Columns

LONDON: The Racing Journal

VALLEY STREAM, N.Y. — I get a kick the big deal made on TV when a couple of NASCAR drivers have a “dust up” such as the one between Ryan Newman and Juan Pablo Montoya at Richmond Int’l Raceway last week.

Full-fendered cars with all the safety items are hardly anything to get excited over. NASCAR is so hungry for ratings, they try to create “bad boys,” which are always interesting.

This week I’ll tell you a tale about a real bad boy. He raced during a brutal period in our sport — the ’50s. In those days, midgets, sprint cars and Indy/Champ Trail cars were lethal. All you had to do was get a wheel under a guy, having him turn over. With no protection, he’d probably be dead.

Therefore drivers had to truly respect each other in those days. One who never got the message was Ed Elisian. Born Edward Gulbeng Elisian Dec. 9, 1926 in Oakland, Calif., he was one of many who started racing after WWII ended, running mainly roadsters in northern California.

He soon became friends with Bill Vukovich who was from Fresno. Vuky had great success in midgets before earning fame as a two-time winner of the Indy 500. Elisian was to many a hanger-on to Vukovich.

But it worked, in 1954, he got a ride in the 500 in the Chapman Special., a fairly decent one. He qualified in the last row and was the next to the last car running, finishing 18th and going 193 laps, his longest ride at Indy. In those days only star drivers had regular rides. Vagabonds like Elisian drove a different car almost every race. He mainly drove the Championship Trail and the Midwest sprint-car circuits.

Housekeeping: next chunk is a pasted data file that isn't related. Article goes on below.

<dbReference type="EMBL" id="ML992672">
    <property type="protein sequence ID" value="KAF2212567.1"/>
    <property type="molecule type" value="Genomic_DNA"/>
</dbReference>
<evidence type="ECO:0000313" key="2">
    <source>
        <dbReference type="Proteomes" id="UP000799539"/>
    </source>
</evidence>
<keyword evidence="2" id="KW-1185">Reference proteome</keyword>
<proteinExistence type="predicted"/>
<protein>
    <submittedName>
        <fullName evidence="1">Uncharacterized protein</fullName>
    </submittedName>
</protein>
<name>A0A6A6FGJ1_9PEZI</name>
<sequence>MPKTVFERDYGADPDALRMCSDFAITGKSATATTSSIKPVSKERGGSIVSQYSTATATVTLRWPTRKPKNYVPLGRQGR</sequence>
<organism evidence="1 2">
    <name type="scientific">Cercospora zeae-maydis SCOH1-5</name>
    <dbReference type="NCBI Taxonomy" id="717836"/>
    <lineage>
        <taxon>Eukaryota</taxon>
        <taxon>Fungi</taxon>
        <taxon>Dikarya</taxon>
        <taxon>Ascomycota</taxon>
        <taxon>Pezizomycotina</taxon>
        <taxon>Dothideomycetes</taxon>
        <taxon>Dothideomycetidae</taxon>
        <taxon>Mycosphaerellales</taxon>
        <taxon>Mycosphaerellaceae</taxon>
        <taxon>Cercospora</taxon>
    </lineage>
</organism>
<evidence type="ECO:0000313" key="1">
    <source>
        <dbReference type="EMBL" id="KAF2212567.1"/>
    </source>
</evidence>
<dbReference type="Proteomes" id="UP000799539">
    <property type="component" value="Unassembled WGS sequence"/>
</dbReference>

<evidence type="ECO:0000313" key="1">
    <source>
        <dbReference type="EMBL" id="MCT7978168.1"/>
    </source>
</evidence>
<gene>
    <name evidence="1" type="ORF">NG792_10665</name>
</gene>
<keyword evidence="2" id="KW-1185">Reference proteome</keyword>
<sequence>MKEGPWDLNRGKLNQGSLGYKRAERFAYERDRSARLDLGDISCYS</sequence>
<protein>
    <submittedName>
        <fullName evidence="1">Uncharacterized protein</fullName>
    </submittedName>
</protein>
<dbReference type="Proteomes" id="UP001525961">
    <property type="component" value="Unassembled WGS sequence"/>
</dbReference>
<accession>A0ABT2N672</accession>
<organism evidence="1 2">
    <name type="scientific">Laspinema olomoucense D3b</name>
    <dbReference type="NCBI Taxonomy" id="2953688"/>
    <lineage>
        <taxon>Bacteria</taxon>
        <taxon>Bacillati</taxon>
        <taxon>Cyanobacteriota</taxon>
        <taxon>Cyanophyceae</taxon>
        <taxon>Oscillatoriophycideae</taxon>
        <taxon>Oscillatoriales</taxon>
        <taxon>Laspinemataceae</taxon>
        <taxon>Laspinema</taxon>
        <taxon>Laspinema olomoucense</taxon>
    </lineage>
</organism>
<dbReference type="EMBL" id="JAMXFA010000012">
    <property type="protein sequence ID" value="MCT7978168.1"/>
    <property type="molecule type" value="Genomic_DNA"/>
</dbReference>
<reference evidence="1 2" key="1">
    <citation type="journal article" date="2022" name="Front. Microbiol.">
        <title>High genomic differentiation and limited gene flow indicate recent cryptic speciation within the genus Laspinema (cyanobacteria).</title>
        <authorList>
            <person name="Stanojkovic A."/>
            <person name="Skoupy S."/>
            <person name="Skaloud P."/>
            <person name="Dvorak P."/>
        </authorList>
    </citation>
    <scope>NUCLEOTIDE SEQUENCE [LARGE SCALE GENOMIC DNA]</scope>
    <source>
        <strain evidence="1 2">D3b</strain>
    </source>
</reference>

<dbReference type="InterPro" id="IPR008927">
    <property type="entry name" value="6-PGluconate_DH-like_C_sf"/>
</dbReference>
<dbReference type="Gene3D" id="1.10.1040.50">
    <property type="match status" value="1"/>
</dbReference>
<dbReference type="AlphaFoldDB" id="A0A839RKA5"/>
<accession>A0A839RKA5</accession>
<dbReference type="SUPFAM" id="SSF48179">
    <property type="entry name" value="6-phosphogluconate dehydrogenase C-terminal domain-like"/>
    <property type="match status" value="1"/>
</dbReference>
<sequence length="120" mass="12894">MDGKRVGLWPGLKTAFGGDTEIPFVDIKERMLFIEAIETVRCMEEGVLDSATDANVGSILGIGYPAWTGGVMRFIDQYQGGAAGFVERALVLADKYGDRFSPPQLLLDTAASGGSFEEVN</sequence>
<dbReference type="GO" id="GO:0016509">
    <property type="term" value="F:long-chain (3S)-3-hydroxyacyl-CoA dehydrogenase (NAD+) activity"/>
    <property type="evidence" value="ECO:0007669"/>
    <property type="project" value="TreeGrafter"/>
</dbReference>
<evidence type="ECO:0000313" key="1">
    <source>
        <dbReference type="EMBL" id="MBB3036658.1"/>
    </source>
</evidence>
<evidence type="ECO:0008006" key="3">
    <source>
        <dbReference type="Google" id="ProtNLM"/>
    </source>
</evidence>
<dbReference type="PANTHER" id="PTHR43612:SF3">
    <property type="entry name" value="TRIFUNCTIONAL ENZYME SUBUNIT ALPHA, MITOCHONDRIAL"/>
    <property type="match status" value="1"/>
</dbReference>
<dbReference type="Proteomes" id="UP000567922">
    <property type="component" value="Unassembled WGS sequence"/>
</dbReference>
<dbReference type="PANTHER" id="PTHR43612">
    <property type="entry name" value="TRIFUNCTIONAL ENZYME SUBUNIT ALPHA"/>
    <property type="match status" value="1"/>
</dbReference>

For 1955, he drove for Winchester promoter Pete Wales. He found himself in a controversy but he wasn’t to blame this time. Right before the final gun was fired to end qualifications, Elisian seemed to have the speed to make the show, but one lap was ruled 10 miles per hour slower. Elisian stormed to officials saying he was cheated. After much deliberation, it was ruled he was right and was allowed to try again an hour after the track closed. His speed bumped Len Duncan out of the race.

On the 57th lap, Elisian already four laps down, came upon a mess on the second turn. Rodger Ward’s car was sitting wrecked on the track. Further up, Johnny Boyd’s car was upside down and to the right of the track was Vukovich’s car upside down and burning. Elisian stopped to save his friend but was restrained by officials. Nothing could have been done.

Upset, he didn’t restart, which his car owner didn’t appreciate.

In 1956, he was back at the speedway and finally got a roadster to drive but it was a second-hand car and it stalled after 160 laps. That summer came his crowning moment. AAA/USAC used to run some non-point races and in August, a 50-lap race was run at Dayton, Ohio. John Zink entered Jud Larson’s dirt car but Jud didn’t like pavement. Elisian got the ride and won the race, his biggest of his career. He drove four more times for Zink that year, but had his typical mediocre results.

In 1957, he was back at Indy, this time driving for Lee Elkins. The pairing should have worked as Elkins lived hard and fast as Elisian did. Elisian’s penchant for gambling and losing became a problem for him as he owed lots of money to unsavory characters.

Elkins had two cars, a three year old and a new one. Naturally, Elisian got the old car in which he started seventh but lasted only 53 laps. Andy Linden drove the new car to fifth.

1958 could have been the watershed year for Ed Elisian. Fate seemed to hand him a break. John Zink had owned the 1955-56 Indy 500 winning cars. He had a terrible 1957. For 1958, he had three entries. Larson was in the 1956 Pat Flaherty winning car. Jimmy Reece, another hard luck leadfoot was in A.J. Watson’s newest car. Flaherty was supposed to drive the third but doctors wouldn’t clear him to race as his arm, broken in six places in 1956 still wasn’t right. Zink hired Elisian, who realized he finally had a good ride.